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April 1929


Author Affiliations

From the Surgical Clinic of Dr. Harvey Cushing, the Peter Bent Brigham Hospital, Boston.

Arch Surg. 1929;18(4):1646-1658. doi:10.1001/archsurg.1929.01140130746049

An active neurosurgical clinic in which tumors of the brain are removed daily provides an unusual opportunity to observe the effects of transfusion in patients urgently in need of blood. In the majority of these patients there is no complicating factor, i.e., no traumatic shock, sepsis, primary cardiac or vascular disease; in other words, the body is, in most instances, essentially normal except for the presence of the tumor.

Exploratory operations and the partial, subtotal or complete removal of several types of tumors are, as a rule, accompanied by little loss of blood. Examples are operations on the gliomas, pituitary adenomas and the usual cerebellar tumors. Cerebral explorations without the removal of tumor, decompressions, ganglionectomies and the removal of old clot in pachymeningitis hemorrhagica interna are not exsanguinating operations.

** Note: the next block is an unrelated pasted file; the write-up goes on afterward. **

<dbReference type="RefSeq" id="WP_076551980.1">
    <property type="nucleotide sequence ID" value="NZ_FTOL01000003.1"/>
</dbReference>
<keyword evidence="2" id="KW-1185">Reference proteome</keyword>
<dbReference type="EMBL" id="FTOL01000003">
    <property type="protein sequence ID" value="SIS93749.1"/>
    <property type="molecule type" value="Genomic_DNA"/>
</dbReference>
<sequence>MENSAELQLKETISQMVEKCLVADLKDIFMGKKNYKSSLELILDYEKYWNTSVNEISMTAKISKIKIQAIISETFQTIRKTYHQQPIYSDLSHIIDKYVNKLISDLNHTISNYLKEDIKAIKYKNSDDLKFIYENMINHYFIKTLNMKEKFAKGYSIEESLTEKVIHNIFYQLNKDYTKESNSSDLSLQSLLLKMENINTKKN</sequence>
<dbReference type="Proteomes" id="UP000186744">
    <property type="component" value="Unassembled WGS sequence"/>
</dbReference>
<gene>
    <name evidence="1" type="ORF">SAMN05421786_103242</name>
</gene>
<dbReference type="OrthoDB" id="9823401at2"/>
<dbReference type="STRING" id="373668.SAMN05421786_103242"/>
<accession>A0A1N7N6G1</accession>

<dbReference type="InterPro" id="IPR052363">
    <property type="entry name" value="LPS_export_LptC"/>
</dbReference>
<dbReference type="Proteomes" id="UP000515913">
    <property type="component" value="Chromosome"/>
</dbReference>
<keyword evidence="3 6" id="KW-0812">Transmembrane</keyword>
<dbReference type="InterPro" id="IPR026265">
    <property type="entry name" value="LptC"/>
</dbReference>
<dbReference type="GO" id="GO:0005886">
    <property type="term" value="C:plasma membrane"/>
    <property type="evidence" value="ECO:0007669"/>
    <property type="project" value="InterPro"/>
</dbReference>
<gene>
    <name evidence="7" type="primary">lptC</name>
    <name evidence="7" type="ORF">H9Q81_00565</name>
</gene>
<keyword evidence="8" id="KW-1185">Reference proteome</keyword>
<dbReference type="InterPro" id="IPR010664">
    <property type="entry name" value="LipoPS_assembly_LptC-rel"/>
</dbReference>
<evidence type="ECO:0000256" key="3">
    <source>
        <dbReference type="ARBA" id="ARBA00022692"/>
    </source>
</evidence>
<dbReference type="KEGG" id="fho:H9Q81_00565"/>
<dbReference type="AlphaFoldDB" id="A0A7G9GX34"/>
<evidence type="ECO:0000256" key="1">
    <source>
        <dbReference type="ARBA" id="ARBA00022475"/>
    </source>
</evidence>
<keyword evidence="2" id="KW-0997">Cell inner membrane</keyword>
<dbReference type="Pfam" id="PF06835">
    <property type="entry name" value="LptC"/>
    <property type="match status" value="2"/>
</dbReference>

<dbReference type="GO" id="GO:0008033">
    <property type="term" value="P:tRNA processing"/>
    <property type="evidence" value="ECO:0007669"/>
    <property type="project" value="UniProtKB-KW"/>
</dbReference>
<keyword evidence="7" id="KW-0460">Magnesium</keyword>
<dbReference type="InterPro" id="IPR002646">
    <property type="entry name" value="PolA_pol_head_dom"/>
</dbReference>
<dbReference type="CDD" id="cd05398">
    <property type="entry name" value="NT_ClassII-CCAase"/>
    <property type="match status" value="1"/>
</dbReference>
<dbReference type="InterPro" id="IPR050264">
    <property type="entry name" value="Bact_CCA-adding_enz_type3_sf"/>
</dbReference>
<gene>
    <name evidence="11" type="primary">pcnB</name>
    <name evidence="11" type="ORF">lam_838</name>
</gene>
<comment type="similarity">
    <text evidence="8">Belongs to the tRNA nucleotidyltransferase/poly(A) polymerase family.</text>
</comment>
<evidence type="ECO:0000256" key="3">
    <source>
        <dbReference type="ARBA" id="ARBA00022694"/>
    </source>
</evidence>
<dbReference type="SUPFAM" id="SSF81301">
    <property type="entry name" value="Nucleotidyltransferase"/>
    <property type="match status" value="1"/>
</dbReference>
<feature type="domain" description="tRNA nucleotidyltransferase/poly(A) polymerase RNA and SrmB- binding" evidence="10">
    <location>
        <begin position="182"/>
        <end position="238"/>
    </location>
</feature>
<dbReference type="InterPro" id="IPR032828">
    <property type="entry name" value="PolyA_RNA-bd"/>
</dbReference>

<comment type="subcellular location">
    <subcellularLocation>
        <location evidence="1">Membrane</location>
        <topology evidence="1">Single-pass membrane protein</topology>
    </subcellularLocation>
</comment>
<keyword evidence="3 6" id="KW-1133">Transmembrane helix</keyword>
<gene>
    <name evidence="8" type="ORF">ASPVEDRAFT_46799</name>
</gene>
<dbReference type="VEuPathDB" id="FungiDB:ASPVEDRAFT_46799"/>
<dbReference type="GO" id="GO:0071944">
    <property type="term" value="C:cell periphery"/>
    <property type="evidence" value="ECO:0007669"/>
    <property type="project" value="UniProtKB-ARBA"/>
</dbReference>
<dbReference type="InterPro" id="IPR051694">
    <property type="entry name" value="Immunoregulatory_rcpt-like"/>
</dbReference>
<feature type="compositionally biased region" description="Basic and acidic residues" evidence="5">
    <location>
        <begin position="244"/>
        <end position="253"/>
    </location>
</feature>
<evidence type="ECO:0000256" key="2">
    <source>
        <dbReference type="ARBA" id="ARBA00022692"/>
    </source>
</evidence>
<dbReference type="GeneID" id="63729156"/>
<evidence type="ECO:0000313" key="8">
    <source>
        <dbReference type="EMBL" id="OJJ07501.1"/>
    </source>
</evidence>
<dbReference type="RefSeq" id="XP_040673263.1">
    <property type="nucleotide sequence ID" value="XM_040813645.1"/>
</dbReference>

In sharp contrast to these relatively bloodless procedures lie the radical extirpations of meningiomas and hemangiomas, particularly the more extensive operations

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